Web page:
Spaceweather: CME’s Reaching Earth today, and potential for X-Class Flares on the way (May 10, 2023)


GEOMAGNETIC STORM IN PROGRESS: Minor G1-class geomagnetic storms are in progress on May 10th in response to a CME hitting Earth’s magnetic field during the late hours of May 9th (2310 UT). The CME’s impact caused a 54 nT deflection of the USGS magnetometer in Corbin, Virginia–a significant jolt for such a low latitude. And, now, another CME is on the way. See below.  

STRONG SOLAR FLARE ACTIVITY CONTINUES: Reversed-polarity sunspot AR3296 just unleashed a double solar flare. Watch the closely-space explosions in this movie from NASA’s Solar Dynamics Observatory.



Sun activity: CME strikes Earth as the sun keeps firing

Sun activity for May 10, 2023: CME strikes Earth as the sun keeps firing
Today’s top news: The awaited coronal mass ejection (CME) from May 7 struck Earth at 23:59 UTC on May 9. A G1 (minor) geomagnetic storm followed. NOAA forecasters anticipate up to a G2 (moderate) geomagnetic storm today, continuing into the early hours of May 11. This may bring auroral displays to the northern US – good luck, aurora chasers! Meanwhile, the sun continues to fire off CMEs. We saw a full halo CME from an M4.2 flare by AR3296. This event produced a solar particle burst, which was accelerated by the CME shock wave. More intense flaring from AR3296 could be incoming, as it has now developed a delta region. This, combined with its anti-Hale nature, gives a strong indication for more activity, including possible X flaring. Stay tuned to see if AR3296 lives up to its potential.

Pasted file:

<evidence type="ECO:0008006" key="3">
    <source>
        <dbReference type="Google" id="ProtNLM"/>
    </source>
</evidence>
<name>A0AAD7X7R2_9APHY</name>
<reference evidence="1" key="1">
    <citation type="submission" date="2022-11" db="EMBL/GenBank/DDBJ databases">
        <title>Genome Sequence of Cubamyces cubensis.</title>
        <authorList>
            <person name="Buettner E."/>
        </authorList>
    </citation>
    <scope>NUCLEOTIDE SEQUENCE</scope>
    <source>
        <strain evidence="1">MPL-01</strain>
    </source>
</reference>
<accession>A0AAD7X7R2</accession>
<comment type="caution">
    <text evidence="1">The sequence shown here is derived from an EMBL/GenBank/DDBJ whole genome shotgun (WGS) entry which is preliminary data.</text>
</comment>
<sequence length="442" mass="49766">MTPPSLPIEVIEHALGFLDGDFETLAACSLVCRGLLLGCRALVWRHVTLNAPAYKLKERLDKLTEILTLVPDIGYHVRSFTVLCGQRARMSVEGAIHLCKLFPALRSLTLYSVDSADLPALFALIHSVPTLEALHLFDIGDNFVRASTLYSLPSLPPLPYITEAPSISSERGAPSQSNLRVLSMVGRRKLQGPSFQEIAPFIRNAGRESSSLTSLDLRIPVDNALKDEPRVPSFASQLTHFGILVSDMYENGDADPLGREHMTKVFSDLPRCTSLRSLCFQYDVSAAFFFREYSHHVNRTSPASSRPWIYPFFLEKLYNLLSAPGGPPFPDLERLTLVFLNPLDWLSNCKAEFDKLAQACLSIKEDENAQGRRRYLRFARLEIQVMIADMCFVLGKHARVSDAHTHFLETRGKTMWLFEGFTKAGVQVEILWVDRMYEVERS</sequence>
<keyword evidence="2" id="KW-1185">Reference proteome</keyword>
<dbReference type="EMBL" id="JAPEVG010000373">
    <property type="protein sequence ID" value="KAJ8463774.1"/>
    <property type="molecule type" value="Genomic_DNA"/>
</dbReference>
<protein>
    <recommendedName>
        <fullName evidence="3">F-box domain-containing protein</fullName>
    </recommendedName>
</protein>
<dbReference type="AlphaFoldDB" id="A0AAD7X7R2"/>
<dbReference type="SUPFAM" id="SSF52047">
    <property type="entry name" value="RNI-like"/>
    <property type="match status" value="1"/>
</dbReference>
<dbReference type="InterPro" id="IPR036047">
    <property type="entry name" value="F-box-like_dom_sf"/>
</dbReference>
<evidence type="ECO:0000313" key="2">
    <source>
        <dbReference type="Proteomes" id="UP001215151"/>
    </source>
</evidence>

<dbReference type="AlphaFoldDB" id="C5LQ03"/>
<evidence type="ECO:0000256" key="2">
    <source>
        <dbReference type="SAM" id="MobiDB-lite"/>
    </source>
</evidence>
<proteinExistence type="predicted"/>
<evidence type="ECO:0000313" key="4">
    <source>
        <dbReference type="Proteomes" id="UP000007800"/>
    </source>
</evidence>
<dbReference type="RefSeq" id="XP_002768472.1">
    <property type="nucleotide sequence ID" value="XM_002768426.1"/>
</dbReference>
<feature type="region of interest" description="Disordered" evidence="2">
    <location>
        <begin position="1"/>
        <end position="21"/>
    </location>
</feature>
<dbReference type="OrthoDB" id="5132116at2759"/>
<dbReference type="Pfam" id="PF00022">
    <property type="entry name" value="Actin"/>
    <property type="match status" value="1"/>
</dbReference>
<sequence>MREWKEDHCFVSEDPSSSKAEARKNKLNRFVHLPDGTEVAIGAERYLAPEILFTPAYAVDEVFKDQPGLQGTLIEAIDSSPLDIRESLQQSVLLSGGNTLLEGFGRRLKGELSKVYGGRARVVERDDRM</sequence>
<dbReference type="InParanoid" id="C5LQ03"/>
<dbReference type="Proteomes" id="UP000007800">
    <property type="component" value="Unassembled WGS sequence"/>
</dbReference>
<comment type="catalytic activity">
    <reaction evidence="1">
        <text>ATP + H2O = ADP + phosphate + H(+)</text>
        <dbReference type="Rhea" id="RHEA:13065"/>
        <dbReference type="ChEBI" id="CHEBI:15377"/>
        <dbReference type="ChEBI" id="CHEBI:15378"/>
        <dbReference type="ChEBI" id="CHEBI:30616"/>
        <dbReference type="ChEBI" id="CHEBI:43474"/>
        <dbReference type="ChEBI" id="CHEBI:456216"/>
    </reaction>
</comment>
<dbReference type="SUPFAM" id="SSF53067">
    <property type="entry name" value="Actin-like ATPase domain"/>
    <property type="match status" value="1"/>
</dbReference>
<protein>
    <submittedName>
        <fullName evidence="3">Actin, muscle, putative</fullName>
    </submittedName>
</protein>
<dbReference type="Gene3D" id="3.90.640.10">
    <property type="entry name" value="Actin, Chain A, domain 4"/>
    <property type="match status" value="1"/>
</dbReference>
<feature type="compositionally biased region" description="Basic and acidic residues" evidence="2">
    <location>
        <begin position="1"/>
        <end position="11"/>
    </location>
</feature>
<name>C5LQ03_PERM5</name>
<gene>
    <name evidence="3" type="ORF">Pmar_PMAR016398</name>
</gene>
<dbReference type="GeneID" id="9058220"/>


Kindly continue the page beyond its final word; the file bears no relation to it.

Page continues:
Next 24 hours: The forecast is a 99% chance for C flares, a 65% chance for M flares, and a 20% chance for X flares.

SPACE.COM, MAY 10, 2023

Rare ‘backward’ sunspot could create supercharged auroras this week

Rare ‘backward’ sunspot could create supercharged auroras this week

It’s believed that only 3% of all sunspots display reverse polarity as this one does.

An outburst from a law-breaking new sunspot could pummel Earth with charged particles and trigger strong geomagnetic storms, potentially causing spectacular light shows in skies over the planet during the coming days.

The geomagnetic storms will be the result of a massive coronal mass ejection (CME) hurled directly toward Earth by an explosion at a sunspot designated AR3296 that took place at 6:54 p.m. EDT (2254 GMT) on Sunday, May 7. Energetic particles from the outburst will arrive at Earth in the early hours of Wednesday (May 10). The same explosion that launched this CME also caused a medium-strength M1.5-class solar flare.

The violent solar activity from sunspot AR3296 is expected to impact Earth over Wednesday (May 10) and Thursday (May 11), and could cause auroras normally seen at high latitudes to extend much further south to mid-latitudes, possibly making them visible in U.S. states such as Oregon, Nebraska, and Virginia, reported(opens in new tab) on May 9.

The sunspot that produced the storm is referred to as having reverse polarity, meaning it has the opposite magnetic field of other sunspots found on the same hemisphere of the sun. Only a tiny percentage of sunspots display this reverse polarity, making this sunspot incredibly rare in addition to more likely to explode as this one already has. (more… on SPACE.COM)


13 Road/EB, Cherokee, Rattlesnake Tooth/KANU’GA, Destiny Kin 52
May 10, 2023 (05/10/2023)

Cherokee, Rattlesnake Tooth/KANU’GA: Symbolized by a rainbow, the delicate display of electromagnetic rays of the SUN.



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